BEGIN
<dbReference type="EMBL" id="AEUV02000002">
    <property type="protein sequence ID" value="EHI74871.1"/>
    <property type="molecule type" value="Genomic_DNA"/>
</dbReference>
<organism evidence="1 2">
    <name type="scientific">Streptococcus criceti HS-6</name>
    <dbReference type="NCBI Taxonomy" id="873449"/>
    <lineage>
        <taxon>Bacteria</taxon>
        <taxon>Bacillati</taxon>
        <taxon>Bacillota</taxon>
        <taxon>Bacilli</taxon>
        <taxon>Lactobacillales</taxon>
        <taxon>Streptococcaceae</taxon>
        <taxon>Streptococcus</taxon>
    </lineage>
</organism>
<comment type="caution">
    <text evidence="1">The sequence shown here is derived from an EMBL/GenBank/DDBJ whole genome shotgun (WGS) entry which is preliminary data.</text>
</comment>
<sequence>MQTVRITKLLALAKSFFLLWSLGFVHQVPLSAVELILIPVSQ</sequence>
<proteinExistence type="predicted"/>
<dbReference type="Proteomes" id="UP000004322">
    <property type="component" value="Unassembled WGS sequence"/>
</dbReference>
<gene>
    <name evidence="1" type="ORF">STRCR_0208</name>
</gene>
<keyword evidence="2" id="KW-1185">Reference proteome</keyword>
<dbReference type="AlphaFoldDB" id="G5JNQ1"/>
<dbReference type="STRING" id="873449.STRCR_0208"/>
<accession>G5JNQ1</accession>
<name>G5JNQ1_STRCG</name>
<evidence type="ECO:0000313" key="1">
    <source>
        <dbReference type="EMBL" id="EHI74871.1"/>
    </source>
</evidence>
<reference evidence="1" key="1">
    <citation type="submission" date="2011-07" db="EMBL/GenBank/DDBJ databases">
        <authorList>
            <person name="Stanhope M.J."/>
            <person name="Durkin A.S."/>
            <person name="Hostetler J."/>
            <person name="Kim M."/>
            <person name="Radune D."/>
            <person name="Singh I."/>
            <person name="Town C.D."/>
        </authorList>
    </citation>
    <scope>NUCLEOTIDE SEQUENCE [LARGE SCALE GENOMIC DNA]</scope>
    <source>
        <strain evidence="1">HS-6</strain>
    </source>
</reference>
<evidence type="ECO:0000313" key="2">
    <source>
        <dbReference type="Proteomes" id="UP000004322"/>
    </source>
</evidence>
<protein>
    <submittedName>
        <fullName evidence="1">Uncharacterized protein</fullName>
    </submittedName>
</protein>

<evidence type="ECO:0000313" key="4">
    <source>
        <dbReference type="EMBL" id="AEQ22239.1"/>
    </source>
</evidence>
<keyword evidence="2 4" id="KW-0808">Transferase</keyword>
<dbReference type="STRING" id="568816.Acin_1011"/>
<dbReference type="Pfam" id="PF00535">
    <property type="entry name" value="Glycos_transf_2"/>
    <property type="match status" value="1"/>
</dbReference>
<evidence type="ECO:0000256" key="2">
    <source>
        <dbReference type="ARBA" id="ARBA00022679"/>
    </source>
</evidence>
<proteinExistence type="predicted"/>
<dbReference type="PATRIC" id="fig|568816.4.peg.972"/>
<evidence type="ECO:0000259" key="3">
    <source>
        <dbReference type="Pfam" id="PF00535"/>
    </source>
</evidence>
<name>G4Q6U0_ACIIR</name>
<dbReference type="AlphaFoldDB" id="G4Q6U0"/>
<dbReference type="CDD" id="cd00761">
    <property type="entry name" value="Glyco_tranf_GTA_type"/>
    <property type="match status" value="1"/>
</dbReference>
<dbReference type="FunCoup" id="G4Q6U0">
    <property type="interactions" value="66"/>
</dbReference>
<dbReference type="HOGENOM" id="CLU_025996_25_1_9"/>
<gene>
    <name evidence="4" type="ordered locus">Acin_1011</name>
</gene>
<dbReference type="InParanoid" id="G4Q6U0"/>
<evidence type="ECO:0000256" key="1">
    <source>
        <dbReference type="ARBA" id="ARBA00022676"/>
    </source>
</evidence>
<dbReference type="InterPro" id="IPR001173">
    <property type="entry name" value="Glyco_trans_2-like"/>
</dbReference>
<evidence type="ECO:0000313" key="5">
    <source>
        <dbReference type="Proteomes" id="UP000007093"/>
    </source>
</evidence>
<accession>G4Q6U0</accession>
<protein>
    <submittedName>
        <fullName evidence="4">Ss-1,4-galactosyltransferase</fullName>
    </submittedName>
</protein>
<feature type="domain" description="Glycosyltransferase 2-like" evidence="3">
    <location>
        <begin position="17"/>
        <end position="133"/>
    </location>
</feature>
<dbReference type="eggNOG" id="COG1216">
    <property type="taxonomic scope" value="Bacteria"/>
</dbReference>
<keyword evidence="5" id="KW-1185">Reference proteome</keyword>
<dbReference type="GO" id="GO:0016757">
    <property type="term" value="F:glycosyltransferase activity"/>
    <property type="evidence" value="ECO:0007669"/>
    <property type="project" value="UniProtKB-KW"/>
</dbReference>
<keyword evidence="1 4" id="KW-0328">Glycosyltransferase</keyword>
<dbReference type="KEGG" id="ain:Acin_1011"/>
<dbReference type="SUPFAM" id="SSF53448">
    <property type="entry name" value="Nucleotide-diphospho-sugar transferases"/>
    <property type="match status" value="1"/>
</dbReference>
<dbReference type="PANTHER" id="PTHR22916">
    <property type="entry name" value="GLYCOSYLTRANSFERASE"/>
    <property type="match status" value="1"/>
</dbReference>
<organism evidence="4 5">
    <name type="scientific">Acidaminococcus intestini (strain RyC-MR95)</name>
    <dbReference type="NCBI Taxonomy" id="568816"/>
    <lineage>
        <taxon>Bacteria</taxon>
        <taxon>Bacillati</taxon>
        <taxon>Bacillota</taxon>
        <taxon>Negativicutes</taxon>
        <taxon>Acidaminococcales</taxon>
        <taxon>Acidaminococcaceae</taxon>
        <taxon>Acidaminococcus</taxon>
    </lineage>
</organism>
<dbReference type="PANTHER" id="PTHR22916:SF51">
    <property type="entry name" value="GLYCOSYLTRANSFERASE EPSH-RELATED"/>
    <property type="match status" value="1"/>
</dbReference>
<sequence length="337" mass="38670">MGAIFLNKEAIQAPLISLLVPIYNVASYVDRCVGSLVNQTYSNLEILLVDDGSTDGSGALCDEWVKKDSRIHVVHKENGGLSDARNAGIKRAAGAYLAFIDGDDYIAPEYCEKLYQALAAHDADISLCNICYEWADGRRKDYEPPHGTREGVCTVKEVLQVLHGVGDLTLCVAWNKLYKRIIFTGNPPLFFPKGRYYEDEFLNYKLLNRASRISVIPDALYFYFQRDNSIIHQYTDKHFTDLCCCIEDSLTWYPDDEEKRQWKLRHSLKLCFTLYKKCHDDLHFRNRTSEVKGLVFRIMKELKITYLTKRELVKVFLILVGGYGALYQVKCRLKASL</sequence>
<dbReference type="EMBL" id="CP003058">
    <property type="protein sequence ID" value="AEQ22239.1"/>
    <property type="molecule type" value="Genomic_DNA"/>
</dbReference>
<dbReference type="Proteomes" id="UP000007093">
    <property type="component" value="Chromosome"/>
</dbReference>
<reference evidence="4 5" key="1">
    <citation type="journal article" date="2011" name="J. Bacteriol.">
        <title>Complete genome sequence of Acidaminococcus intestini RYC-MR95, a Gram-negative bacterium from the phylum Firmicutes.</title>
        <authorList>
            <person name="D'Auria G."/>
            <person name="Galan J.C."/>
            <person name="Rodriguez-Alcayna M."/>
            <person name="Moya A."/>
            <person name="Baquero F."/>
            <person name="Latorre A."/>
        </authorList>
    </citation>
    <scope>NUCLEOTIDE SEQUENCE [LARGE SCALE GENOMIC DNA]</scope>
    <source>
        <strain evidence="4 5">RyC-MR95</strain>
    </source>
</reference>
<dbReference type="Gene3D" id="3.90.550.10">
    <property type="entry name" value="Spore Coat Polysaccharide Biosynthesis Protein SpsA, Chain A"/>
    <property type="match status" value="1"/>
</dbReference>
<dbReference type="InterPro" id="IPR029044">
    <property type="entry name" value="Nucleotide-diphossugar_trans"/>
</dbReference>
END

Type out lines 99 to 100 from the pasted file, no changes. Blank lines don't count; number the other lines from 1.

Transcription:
<gene>
    <name evidence="4" type="ordered locus">Acin_1011</name>